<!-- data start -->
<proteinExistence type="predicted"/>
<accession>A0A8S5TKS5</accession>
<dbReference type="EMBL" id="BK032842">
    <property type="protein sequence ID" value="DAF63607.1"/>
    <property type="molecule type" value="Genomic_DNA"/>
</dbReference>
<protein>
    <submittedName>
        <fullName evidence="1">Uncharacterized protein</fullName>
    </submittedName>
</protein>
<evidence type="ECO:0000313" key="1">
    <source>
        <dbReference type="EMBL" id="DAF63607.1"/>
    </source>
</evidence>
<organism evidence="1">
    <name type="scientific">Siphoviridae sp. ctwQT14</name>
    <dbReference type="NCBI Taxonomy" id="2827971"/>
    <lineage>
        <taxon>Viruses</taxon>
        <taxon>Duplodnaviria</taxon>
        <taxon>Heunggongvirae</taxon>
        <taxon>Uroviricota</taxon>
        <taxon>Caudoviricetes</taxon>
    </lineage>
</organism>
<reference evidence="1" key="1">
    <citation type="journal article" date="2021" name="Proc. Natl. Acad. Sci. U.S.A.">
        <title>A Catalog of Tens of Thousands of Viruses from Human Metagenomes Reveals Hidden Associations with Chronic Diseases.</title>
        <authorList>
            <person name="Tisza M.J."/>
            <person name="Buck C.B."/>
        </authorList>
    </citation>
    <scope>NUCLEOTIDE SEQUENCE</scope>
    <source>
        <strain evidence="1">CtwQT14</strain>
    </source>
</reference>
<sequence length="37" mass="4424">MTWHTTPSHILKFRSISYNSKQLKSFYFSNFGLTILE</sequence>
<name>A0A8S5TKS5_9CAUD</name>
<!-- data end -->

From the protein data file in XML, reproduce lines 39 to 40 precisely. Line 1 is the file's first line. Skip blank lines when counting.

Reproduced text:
    </source>
</reference>